FGFR 1, FGFR 2, and FGFR 3 are molecules that form “receptors” on the surface of cells. These receptors are molecular switches that, when activated, can fuel cellular growth in various ways. Cancer cells can depend on FGFR 1, FGFR 2, and FGFR 3 whenever one of these receptors is in an overactive state and provides a growth advantage over healthy cells.
Such overactivation in FGFR 1, FGFR 2, and FGFR 3 is found in various types of cancer. It is brought about by changes (mutations) in the genetic blueprint of the cell that result in the receptors constantly being switched in the “on” position. Other cancer cells simply produce larger amounts of the receptor molecules through mechanisms called “amplifications” or “translocations.” One can summarize these different molecular changes as “alterations” in FGFR 1, FGFR 2, and FGFR 3.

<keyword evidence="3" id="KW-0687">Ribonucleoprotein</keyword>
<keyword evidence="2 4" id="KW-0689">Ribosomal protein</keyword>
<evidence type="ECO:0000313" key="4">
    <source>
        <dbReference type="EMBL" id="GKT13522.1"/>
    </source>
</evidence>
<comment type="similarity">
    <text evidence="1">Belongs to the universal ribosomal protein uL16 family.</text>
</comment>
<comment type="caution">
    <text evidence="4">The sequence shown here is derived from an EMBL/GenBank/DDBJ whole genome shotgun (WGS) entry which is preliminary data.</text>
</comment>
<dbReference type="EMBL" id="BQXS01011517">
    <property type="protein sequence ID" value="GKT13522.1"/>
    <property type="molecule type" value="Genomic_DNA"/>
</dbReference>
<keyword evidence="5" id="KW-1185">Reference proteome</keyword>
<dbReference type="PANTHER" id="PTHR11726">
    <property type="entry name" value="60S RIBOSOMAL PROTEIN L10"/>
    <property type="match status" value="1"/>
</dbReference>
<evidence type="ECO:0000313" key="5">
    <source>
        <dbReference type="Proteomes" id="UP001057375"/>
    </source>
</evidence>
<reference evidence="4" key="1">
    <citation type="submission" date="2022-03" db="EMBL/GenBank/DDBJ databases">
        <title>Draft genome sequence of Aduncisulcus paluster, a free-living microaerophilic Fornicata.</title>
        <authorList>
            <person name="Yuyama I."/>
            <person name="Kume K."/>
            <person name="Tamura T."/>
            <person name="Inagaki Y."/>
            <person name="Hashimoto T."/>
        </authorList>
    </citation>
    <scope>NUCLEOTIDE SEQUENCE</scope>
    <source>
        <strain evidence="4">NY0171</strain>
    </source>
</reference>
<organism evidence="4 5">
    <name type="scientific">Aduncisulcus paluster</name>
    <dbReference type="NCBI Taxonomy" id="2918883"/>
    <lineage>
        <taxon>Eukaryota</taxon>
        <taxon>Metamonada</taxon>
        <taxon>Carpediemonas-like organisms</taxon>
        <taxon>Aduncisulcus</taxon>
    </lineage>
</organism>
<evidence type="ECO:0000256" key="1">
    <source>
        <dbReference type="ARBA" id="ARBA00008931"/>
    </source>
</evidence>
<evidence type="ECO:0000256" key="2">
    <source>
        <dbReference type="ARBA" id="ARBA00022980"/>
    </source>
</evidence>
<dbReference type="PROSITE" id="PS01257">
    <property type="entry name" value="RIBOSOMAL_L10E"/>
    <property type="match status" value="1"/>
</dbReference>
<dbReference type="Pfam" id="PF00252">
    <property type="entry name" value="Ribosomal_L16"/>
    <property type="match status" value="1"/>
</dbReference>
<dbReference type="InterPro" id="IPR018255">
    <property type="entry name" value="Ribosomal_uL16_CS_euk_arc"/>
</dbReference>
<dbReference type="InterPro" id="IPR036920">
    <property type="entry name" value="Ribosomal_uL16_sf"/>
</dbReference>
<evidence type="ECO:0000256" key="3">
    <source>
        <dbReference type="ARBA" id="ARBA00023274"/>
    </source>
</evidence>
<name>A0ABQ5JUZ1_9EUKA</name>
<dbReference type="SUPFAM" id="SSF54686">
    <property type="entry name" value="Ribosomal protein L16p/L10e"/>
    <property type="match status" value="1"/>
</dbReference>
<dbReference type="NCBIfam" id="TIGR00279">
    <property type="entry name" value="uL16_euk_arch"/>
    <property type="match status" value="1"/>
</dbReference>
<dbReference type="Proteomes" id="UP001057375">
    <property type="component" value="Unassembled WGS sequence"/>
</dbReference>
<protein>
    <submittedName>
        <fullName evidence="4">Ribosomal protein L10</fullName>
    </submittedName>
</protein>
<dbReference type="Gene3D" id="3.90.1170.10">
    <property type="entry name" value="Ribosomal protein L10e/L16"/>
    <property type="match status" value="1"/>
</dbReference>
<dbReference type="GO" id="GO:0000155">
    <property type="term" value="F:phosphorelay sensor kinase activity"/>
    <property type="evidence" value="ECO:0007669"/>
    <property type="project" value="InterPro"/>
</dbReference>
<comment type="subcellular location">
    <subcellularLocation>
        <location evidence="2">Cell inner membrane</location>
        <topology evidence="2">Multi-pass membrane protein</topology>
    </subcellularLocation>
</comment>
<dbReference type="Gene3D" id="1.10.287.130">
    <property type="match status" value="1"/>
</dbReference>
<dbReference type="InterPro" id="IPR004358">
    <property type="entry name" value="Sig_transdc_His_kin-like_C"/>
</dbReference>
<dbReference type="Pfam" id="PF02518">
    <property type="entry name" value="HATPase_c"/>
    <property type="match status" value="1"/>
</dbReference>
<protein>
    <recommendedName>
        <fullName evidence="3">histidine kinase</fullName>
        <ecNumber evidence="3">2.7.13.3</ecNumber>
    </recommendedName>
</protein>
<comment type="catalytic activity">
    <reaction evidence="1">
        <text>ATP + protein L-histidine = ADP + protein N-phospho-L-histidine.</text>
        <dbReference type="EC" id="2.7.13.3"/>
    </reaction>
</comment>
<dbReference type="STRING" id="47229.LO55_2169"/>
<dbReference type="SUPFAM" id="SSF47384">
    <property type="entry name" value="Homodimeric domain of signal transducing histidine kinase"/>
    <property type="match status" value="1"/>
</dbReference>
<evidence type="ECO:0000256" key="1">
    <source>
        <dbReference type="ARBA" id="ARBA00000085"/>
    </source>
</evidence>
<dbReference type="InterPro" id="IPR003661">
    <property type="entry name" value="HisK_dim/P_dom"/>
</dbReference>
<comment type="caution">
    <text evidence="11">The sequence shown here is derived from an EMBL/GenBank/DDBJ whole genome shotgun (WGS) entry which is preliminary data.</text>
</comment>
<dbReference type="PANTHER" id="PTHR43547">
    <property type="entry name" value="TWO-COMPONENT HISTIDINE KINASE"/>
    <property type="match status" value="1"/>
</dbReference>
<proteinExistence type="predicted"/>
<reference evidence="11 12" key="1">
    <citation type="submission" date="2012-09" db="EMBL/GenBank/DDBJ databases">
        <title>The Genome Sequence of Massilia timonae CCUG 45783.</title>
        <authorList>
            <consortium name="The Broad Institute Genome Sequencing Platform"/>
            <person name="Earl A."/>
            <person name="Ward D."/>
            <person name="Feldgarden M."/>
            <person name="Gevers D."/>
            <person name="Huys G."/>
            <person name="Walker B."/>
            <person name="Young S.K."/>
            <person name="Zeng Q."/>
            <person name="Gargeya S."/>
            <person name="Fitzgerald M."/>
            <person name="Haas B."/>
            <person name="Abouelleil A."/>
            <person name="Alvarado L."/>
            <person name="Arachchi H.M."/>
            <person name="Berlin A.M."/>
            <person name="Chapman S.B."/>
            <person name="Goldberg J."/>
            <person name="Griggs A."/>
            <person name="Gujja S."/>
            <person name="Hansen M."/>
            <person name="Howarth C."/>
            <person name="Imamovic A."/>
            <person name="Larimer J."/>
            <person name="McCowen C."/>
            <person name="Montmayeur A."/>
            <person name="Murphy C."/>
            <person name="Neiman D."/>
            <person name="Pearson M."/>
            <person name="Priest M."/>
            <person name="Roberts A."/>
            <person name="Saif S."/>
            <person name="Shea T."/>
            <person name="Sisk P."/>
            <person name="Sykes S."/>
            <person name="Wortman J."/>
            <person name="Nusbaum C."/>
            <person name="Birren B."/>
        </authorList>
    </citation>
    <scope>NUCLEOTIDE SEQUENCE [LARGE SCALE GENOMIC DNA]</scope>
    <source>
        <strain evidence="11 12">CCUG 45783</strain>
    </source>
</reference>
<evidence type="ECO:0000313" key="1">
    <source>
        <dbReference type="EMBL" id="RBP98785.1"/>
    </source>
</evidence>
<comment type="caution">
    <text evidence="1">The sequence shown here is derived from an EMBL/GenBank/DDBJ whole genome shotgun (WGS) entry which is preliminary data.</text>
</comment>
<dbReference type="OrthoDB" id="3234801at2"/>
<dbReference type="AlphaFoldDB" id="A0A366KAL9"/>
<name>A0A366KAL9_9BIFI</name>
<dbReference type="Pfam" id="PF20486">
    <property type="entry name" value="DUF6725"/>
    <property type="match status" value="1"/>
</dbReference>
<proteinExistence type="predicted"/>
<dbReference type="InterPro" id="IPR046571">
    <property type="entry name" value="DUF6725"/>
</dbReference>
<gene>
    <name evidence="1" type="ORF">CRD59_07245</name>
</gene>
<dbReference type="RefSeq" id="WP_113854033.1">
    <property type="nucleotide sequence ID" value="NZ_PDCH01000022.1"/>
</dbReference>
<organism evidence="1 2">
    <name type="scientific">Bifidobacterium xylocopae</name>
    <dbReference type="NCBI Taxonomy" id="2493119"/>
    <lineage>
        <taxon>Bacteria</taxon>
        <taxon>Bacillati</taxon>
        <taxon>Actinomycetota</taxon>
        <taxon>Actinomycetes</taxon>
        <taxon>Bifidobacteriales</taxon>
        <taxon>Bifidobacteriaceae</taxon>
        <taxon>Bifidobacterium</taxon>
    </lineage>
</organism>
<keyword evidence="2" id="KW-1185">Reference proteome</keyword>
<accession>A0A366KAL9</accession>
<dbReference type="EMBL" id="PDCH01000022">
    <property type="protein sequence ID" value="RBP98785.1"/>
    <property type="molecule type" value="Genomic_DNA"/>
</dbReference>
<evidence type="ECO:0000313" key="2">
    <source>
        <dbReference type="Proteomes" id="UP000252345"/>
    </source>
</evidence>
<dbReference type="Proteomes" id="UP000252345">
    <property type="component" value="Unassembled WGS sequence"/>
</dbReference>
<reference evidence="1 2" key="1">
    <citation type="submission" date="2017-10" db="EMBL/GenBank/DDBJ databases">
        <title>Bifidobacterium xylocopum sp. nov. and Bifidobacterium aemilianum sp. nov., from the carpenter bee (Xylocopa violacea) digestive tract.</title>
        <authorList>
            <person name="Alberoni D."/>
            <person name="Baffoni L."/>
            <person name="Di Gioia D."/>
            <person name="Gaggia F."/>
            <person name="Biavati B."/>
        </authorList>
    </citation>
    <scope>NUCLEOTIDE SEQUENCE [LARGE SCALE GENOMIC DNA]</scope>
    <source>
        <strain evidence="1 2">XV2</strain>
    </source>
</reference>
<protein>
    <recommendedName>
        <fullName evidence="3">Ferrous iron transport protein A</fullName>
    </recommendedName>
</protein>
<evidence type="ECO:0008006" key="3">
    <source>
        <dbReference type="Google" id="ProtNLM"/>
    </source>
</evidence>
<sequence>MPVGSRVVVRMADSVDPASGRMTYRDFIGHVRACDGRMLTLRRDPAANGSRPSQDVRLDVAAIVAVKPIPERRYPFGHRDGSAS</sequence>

Debio1347 is an investigational drug designed to inhibit cancer growth by potently blocking the activity of FGFR 1, FGFR 2, and FGFR 3. It should therefore slow down the growth of and kill cancer cells that depend on the activity of these molecules. Debio1347 is a pill that is taken orally (by mouth) each day.
In this study, researchers want to find the highest dose of Debio1347 that can be given safely in patients with advanced cancers that contain alterations in FGFR 1, FGFR 2, and/or FGFR 3. In doing so, they also plan to gain an early understanding of how well this drug can control cancers with overactive FGFR 1, FGFR 2, or FGFR 3.